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The Mammoth Hunters (Earth's Children #3)

3.86 of 5 stars 3.86  ·  rating details  ·  43,332 ratings  ·  1,046 reviews
Once again Jean M. Auel opens the door of a time long past to reveal an age of wonder and danger at the dawn of the modern human race. With all the consummate storytelling artistry and vivid authenticity she brought to The Clan of the Cave Bear and its sequel, The Valley of Horses, Jean M. Auel continues the breathtaking epic journey of the woman called Ayla.

Riding Whinne
Paperback, 688 pages
Published June 25th 2002 by Bantam (first published 1985)
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Best Historical Fiction
160th out of 5,256 books — 20,137 voters
The Clan of the Cave Bear by Jean M. AuelThe Valley of Horses by Jean M. AuelThe Mammoth Hunters by Jean M. AuelThe Plains of Passage by Jean M. AuelThe Shelters of Stone by Jean M. Auel
Best Pre-History Fiction
3rd out of 149 books — 242 voters

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Community Reviews

(showing 1-30 of 3,000)
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Crystal Starr Light
WARNING: This book has caused me a lot of heartache, and as I review it, I may end up in a ball of mush, blathering unintelligibly.

When we last left Ayla and Jondalar, they were returning to Jondalar's family, standing smiling as they met one of the Mamutoi. Now, Ayla is quivering in fear, afraid that this Other is going to see her and immediately know, somehow, that she lived with the Clan and hate her (this is only 1 of the many continuity conflicts in this story). Jondalar, being the perfect
I have a huge Love hate relationship with these books. The author repeats herself over and over again; she treats the reader like they're stupid and cannot remember a thing. In fact I believe any good editor could cut these books down by hundreds of pages. Yet, this series is addicting. The first one is by far the best but be prepared to be sucked in - if you read the first you will want to read them all.
Kelly Dubs
This has been my least favorite out of the Earths Children series, although I find it hard to dislike any of the books.
The love story in this one starts out strong, and by the time you get half way through, you are so sick of the misunderstandings and hurt feelings that you feel no one could be that stupid about love.
For some reason, both of the main characters bothered me to some degree in this book. Aside from the love story being obnoxious, you half expect that Jondolar has reverted back to a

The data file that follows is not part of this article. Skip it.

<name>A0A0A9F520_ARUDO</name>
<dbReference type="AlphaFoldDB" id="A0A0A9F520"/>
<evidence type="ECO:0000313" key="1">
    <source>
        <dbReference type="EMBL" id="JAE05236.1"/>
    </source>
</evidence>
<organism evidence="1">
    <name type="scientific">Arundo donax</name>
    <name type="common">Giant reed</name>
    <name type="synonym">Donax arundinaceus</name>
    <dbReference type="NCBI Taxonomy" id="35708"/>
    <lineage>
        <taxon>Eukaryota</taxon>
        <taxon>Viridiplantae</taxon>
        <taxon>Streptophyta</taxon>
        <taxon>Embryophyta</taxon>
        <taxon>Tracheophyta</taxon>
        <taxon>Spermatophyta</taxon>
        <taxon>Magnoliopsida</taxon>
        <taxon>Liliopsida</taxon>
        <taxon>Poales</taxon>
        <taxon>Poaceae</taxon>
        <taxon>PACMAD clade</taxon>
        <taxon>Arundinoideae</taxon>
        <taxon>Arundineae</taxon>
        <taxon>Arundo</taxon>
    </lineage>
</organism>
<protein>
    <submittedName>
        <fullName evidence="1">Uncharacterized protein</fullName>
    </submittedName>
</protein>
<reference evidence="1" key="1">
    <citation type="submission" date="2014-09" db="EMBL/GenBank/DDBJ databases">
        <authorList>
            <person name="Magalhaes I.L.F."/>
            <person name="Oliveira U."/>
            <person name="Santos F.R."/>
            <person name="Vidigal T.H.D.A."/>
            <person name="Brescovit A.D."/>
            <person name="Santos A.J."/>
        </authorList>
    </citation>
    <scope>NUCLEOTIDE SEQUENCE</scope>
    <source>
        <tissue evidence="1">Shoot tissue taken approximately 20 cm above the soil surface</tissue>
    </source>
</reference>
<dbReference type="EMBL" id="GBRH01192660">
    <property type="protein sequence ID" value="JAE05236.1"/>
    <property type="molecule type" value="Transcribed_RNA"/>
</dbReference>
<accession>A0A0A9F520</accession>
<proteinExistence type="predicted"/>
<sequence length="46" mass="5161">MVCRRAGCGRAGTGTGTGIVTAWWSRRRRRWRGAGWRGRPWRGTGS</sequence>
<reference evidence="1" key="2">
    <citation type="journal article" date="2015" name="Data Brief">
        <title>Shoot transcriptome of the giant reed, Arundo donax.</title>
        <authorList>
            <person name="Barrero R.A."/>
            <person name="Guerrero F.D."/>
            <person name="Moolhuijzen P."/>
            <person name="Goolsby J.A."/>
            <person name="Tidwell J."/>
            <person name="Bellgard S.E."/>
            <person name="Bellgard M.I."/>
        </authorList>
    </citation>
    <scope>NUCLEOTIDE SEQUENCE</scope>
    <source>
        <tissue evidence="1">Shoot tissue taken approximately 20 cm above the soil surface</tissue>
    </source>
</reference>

Plant Girl
This book could have been much shorter and I probably would have enjoyed it more! Is she getting paid per word? ha. The characters became more weak and aggravating, their silly storylines were drawn on for far too long. Still, it was somewhat enjoyable, but I don't know if I want to continue reading this series (I'm taking a break!) ha.
May 13, 2014 Iset rated it 1 of 5 stars  ·  review of another edition
Recommends it for: Only avid fans of the Earth's children series
Recommended to Iset by: No one - read it because I liked the first book, but was disappointed with this sequel

I was hooked into this series by the first book, "Clan of the Cave Bear", a fun, well-written novel with excellent character relationships. I instantly read the sequel, "The Valley of Horses", but found myself a bit dubious, as there were a couple of issues this time around with the characterisations and it dragged in places. Nevertheless, I persisted, convinced that "The Valley of Horses" had just been a brief dip before the series got back to the good standard of the first book. I was wrong, a
The short rundown:
A page turner, as in: Pedantic description – turn page. Tell not show – turn page. Angst and more angst – turn page. Repeat history (telling) again and again and – turn page. Describe all actions in minute detail – turn page. Another long description of “pleasures” – turn pages.

The longer rundown:
All actions ‘must’ be described in mind numbing detail. Ditto descriptions, feelings, etc. AND then repeated later. Does anyone actually read these stories word by word by word, or do
***Spoilers, maybe***

What did I learn from the first three books of this series?

Ayla is Jesus……I know!

Well there is a little more to it I suppose.

The first book in the series “Clan of the Cave Bear” is about the life of a young human child, Ayla, who due to an earthquake, is orphaned and then is raised by a group of Neanderthals. Ayla, inventing feminism, goes against the rules of the “Clan” and does a bunch of stuff women of the Clan are not supposed to do, like hunting and speaking her mind.
We had this au pair, an extremely smart girl who later became the editor of an architecture journal. A friend who liked women's erotica lent her a copy of The Mammoth Hunters, assuring her that it was a good smutty read. A couple of days later, I asked Isabel if it had lived up to its advance billing. She made a face.

"Well," she said, "it's the first time I've ever read a book where I found myself skipping the sex scenes. They're soooo boring."

She had a way with words, and, like many reviewers o
I was excited about getting into the third installment. It started out very well. Once again, you are learning about what life was like back in those days. There is quite a bit of details thrown in about how structures were built or certain rituals were held, just as in the first two books. I was a bit frustrated with the whole love thing between Ayla and Jondalar. I think it was taken a bit too far.